Accelerating Inflation, Nonassumable Fixed-Rate Mortgages, and Consumer Choice and Welfare

Patric H. Hendershott, Sheng Cheng Hu

NBER Working Paper No. 755
Issued in September 1981
NBER Program(s):Monetary Economics

This paper measures the impact of nonassumable, fixed-rate, long-term mortgage financing on household mobility and housing demand during a period of accelerating inflation (l965_71l). We calculate that typical households who bought houses during the l96l7l period and utilized this type of financing would not have moved until the 1975-77 period. And this is in spite of rising incomes and a sharp fail in the real rental price or user cost of housing. We conclude that the nonassumable, fixed-rate mortgage is largely responsible for bath sluggish housing demand in the l967-79 period and its surge in the 1976-79 period. Housing activity would have been far more stable had variable-rate mortgagee been employed. Finally, the enormous gap between current mortgage rates and those existing in the19705 and the resultant huge capital gains on existing mortgages does not bode well for housing activity in the near term future.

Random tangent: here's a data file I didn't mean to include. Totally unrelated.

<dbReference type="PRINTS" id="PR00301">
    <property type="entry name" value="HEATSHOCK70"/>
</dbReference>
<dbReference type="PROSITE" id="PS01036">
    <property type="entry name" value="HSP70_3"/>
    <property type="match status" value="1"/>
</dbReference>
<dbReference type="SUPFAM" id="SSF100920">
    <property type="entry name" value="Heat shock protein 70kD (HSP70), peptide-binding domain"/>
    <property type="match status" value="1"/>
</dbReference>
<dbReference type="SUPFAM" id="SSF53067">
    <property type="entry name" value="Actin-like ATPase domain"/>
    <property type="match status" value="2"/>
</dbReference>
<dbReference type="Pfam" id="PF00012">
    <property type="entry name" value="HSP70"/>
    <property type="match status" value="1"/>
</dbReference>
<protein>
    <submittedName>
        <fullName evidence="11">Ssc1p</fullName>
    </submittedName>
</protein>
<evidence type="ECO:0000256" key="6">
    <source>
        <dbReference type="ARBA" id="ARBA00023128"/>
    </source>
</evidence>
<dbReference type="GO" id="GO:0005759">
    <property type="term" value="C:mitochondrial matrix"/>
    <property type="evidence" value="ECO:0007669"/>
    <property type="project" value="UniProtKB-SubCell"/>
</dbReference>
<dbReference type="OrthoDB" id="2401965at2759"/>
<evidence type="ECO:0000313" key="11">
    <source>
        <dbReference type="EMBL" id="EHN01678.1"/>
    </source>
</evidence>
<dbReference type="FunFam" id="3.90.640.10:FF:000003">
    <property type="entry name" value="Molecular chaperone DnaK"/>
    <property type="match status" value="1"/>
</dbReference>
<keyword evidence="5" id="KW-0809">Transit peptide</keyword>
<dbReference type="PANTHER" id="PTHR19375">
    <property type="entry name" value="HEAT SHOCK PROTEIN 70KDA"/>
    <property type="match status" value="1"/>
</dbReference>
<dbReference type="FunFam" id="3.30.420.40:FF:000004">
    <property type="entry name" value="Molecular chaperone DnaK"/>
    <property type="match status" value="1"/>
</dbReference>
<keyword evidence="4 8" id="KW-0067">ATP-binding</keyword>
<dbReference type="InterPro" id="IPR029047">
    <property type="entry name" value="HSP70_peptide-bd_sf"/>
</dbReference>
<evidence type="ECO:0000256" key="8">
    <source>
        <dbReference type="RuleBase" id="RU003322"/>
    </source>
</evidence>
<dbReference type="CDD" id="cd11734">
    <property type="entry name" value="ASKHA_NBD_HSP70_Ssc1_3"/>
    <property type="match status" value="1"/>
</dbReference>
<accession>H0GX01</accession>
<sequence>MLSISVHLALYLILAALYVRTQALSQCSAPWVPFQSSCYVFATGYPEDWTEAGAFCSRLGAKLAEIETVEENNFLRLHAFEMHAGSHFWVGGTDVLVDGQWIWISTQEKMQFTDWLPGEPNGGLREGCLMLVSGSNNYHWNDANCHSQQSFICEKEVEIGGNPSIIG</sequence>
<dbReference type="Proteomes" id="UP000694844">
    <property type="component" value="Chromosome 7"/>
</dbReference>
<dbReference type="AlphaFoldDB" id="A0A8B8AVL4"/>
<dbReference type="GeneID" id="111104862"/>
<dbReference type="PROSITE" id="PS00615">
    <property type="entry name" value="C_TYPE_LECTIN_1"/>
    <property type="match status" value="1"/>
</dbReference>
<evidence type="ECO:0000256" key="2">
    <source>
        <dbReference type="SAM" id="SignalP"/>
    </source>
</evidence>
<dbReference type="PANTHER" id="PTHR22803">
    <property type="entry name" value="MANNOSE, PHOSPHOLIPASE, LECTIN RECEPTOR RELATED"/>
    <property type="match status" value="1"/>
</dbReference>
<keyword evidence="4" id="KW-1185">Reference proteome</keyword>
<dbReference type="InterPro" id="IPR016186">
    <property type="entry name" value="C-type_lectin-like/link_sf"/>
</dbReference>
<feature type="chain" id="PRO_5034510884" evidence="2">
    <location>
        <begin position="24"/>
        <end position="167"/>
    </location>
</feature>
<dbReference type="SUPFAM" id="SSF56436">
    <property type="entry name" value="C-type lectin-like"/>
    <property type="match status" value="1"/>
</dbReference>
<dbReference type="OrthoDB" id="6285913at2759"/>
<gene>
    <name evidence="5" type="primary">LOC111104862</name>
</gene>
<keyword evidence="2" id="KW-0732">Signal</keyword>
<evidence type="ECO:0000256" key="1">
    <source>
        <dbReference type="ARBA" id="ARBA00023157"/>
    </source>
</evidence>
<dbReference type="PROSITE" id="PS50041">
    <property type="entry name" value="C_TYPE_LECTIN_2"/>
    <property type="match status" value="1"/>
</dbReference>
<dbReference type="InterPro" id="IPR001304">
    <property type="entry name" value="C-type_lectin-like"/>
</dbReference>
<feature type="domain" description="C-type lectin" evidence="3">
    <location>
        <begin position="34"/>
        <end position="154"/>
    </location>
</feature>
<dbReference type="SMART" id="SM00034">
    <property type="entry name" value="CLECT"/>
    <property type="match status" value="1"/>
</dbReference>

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Document Object Identifier (DOI): 10.3386/w0755

Published: Hendershott, Patric H. and Hu, Sheng Cheng. "Accelerating Inflation, Nonassumable Fixed-Rate Mortgages, and Consumer Choice and Welfare." Public Finance Quarterly, Vol. 10, No. 2, (April 1982).

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